Why cage my dog?
Dogs have a natural tendency to seek out an area where they feel safe. Think of how wild dogs and wolves use their dens. The idea is to create a haven in your home that will help make your dog better adjusted to different situations.
Crate training your dog early will help with future travel and medical confinement (e.g. broken leg or hospitalization). It can also make housetraining easier and decrease the likelihood that your dog will develop anxiety when alone.
With appropriate training, many dogs see the crate as a refuge or bedroom of sorts.
How do I get my dog to go in?
Start by feeding your dog just outside the opening to the crate. Day-by-day, move the food bowl into the crate then toward the back.
When your dog is in the crate, give him/her treats. It is OK to use the hand with treats to block your dog from leaving the crate. When your dog’s head crosses the doorway out of the crate, then the treats stop.
If your dog cries when in the crate, do not respond. When your dog is quiet, praise him/her or give treats. Do this frequently at first and then increase the interval between rewards.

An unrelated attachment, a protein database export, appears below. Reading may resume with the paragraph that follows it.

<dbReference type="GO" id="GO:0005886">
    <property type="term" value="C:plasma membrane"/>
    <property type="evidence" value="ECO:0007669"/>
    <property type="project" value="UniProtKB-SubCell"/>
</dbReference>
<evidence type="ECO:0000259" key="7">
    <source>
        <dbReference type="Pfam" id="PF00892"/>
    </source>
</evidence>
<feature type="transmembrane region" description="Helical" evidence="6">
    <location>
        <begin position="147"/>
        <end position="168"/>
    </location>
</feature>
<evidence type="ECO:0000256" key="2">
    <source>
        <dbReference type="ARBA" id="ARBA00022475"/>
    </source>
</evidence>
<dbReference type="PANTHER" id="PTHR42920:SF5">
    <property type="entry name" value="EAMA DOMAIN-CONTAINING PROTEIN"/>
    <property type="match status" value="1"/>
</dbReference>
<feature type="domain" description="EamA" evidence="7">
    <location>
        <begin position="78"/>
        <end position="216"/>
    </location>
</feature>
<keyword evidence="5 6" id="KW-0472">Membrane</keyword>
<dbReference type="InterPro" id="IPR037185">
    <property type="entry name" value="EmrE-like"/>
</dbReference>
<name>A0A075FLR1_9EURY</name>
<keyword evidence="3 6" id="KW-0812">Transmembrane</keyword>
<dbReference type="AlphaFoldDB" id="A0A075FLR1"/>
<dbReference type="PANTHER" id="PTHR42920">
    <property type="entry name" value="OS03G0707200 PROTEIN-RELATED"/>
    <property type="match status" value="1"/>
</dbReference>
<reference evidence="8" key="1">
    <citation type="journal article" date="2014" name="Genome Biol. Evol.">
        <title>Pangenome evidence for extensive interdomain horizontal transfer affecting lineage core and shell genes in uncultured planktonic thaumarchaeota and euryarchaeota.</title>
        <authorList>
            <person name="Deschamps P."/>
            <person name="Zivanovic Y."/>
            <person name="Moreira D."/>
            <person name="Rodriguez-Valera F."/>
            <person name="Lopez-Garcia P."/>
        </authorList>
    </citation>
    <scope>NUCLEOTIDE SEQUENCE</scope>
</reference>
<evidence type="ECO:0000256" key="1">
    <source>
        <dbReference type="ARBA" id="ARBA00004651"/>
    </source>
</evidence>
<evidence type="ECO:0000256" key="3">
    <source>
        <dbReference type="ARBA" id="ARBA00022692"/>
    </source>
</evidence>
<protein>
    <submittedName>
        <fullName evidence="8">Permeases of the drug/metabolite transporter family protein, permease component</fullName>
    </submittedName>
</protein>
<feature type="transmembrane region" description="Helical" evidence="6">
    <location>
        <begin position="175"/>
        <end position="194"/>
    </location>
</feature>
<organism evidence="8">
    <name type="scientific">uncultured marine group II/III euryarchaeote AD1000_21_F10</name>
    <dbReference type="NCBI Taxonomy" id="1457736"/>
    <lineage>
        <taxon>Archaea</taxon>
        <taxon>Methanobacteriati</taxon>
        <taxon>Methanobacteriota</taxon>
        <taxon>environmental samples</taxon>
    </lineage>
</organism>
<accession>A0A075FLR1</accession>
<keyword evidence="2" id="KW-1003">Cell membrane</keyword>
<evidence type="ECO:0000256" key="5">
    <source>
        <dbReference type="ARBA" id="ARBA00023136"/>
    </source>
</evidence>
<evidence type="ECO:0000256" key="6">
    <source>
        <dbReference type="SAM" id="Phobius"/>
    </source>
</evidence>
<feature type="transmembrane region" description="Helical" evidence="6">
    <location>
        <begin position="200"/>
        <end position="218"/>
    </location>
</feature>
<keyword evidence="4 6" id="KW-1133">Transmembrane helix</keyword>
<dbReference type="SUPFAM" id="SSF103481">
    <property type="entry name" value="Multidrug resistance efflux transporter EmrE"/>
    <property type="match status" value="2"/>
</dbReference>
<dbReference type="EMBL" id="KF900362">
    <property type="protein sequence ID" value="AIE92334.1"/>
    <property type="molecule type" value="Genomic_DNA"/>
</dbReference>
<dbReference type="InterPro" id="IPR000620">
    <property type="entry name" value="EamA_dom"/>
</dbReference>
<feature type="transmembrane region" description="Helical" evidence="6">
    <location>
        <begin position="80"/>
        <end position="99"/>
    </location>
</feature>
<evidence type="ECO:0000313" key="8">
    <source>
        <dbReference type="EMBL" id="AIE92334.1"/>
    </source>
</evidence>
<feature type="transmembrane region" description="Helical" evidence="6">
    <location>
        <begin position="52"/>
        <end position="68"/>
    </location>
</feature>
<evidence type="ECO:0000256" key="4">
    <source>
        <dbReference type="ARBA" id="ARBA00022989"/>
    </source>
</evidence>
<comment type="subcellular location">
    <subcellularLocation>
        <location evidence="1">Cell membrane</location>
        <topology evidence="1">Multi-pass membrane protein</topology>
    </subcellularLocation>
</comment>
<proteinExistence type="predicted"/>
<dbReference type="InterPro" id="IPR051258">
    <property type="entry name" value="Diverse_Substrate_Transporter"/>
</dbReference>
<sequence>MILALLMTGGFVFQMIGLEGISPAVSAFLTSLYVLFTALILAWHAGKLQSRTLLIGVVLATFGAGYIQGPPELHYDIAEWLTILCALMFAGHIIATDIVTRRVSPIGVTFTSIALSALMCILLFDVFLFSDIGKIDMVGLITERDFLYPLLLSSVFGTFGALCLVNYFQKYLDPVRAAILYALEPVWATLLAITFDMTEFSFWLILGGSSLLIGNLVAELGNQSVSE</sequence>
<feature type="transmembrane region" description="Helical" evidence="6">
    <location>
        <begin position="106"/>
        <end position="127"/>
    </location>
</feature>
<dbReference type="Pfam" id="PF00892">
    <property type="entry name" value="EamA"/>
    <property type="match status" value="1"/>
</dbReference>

Once you can leave your dog in the crate, hide treats in the blankets or fill a Kong with a variety of treat types to keep your dog busy. It is a good idea to have treats that your dog only gets when in the crate (e.g. spray cheese).
- Tether a Kong inside the crate so that it is a reward only for when the dog is inside the crate.
- Fill a Kong with 3 tiers of treats:Use a puzzle feeder, Buster Ball, treat ball, etc. to provide food or treats.
- One that comes out easily to interest your dog
- One that the dog can work at (frozen canned food, peanut butter, spray cheese)
- One that can be removed by you before letting your dog out (large piece of dog food or biscuit)
Do not force your dog into the crate!
Do not use the crate as punishment!